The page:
2010 as well as a few bankrupts from the financials. Some of the companies have been accurately
described by models including two CPI subcategories leading relevant share prices by several
Electronic copy available at: http://ssrn.com/abstract=1569991
months. Other companies are characterized by models with at least one of defining CPI components
lagging behind related stock prices. We have intentionally constrained our investigation to S&P 500
- we expect other companies to be described by similar models.
Our deterministic model for the evolution of stock prices is based on a “mechanical”
dependence on the CPI. Under our framework, the term “mechanical” has multiple meanings.
Firstly, it expresses mechanistic character of the link when any change in the CPI is one-to-one
converted into the change in related stock prices, as one would expect with blocks or leverages.
Secondly, the link does not depend on human beings in sense of their rational or irrational behavior
or expectations. In its ultimate form, the macroeconomic concept behind the stock price model
relates the market prices to populations or the numbers of people in various age groups irrelevant to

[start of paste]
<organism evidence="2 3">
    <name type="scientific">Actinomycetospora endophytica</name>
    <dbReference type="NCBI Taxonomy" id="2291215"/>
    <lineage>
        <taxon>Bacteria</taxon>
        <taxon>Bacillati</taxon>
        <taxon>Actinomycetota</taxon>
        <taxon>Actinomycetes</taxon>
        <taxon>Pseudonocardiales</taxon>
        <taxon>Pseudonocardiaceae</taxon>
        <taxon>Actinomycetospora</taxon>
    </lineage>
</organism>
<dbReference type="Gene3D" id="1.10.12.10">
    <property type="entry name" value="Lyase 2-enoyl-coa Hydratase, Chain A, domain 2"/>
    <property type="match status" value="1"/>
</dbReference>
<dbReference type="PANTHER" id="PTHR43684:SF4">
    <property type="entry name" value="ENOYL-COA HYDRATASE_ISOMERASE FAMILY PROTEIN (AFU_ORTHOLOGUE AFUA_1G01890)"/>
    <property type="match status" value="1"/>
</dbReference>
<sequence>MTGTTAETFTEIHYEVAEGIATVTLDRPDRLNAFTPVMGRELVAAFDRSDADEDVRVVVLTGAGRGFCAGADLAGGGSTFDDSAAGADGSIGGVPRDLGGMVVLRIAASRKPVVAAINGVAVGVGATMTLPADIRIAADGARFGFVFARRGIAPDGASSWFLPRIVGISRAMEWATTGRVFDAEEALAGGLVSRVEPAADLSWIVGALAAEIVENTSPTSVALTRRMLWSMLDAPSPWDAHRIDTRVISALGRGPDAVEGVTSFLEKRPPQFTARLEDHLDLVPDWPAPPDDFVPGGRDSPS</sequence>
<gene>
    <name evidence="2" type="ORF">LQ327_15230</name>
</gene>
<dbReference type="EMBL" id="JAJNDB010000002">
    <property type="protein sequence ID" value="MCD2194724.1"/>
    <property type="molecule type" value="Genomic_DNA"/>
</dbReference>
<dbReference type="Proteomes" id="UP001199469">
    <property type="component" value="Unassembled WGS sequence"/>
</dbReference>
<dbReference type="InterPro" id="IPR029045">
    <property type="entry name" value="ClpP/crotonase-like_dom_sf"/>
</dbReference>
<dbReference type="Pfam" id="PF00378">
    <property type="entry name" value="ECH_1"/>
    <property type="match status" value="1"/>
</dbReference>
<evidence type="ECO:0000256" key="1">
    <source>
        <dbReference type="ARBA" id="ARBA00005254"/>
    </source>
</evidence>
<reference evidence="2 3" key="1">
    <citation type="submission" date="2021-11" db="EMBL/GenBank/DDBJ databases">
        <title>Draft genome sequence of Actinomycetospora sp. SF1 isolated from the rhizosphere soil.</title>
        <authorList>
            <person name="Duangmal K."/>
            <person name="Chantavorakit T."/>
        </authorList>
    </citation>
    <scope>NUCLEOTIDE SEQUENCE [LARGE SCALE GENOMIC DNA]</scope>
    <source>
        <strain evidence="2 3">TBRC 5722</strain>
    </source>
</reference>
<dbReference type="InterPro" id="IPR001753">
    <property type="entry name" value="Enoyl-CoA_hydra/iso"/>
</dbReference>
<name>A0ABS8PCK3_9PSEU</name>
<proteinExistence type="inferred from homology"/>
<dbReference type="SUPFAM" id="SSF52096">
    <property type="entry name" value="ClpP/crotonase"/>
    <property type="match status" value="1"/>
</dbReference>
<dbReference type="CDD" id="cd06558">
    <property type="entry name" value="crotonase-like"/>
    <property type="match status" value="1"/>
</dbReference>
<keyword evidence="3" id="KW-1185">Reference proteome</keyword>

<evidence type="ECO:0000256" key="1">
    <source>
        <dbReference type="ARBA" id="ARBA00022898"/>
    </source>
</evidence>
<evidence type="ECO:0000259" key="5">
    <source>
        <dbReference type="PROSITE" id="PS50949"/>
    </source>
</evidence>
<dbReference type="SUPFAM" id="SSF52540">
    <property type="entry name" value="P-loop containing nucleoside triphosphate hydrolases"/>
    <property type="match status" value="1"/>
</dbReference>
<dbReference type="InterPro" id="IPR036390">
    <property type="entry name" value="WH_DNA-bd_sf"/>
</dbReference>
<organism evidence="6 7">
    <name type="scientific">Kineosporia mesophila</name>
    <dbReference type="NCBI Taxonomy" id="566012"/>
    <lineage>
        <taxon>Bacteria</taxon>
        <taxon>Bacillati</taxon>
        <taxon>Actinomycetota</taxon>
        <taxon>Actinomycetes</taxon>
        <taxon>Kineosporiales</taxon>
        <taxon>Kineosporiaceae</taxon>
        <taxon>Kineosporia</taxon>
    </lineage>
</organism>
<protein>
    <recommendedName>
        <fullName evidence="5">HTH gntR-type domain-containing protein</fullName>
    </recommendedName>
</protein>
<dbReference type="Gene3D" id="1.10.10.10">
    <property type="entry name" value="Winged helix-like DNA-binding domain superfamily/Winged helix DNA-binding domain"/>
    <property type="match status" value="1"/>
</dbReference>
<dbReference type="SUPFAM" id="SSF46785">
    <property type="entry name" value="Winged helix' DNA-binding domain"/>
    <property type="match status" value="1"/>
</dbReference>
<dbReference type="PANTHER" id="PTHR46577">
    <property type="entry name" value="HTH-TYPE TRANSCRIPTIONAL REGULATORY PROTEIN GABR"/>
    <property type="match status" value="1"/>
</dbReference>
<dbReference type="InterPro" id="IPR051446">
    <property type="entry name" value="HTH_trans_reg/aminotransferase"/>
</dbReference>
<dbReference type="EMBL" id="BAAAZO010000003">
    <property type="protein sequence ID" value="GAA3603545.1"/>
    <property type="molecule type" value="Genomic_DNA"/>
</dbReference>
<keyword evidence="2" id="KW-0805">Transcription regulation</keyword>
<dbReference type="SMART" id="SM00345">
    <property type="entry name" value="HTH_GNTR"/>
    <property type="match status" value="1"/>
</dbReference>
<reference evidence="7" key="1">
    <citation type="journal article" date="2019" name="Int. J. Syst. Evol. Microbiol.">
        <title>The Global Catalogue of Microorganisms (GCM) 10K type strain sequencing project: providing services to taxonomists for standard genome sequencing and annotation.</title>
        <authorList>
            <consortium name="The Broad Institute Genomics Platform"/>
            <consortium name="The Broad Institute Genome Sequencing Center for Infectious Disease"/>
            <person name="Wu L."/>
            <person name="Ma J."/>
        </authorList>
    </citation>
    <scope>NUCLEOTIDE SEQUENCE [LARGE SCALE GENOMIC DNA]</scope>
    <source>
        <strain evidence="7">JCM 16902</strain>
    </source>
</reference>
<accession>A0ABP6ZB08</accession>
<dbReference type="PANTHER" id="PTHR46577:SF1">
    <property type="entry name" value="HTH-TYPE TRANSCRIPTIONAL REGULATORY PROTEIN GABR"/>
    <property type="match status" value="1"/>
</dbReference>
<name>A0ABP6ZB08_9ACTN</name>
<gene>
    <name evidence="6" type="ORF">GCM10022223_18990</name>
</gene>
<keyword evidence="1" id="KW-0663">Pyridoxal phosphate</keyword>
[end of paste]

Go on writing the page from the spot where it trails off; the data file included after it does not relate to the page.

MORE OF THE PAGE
their skills. Accordingly, the populations consist of the simplest possible objects; only their
numbers matter. Thirdly, the link is a linear one, i.e. the one often met in classical mechanics. In all
these regards, we consider the model as a mechanical one and thus a physical one rather than an
economic or financial one. Essentially, we work with measured numbers not with the piles of
information behind any stock.
For the selected stocks, the model quantitatively foresees at a several month horizon.
Therefore, there exist two or more CPI components unambiguously defining share prices several
months ahead. It is worth noting that the evolution of all CPI components is likely to be defined, in
part, by stochastic forces. According to the mechanical dependence between the share prices and the
CPI, all stochastic features are one-to-one converted into stochastic behavior of share prices. Since
the prices lag behind the CPI, this stochastic behavior is fully predetermined. The predictability of a
measured variable using independent measured variables, as described by mathematical
relationships, is one of the principal requirements for a science to join the club of hard sciences.
Therefore, our stock pricing model indicates that the stock market is likely an object of a hard
A model predicting stock prices in a deterministic way is a sensitive issue. It seems unfair to
give advantages to randomly selected market participants. As thoroughly discussed in (Kitov,
2009b; Kitov and Kitov, 2008; 2009ab) the models are piecewise ones. A given set of empirical
coefficients holds until the trend in the difference between defining CPI is sustained. Such
sustainable trends are observed in a majority of CPI differences and usually last between 5 and 20
years (Kitov and Kitov, 2008). The most recent trend has been reaching its natural end since 2008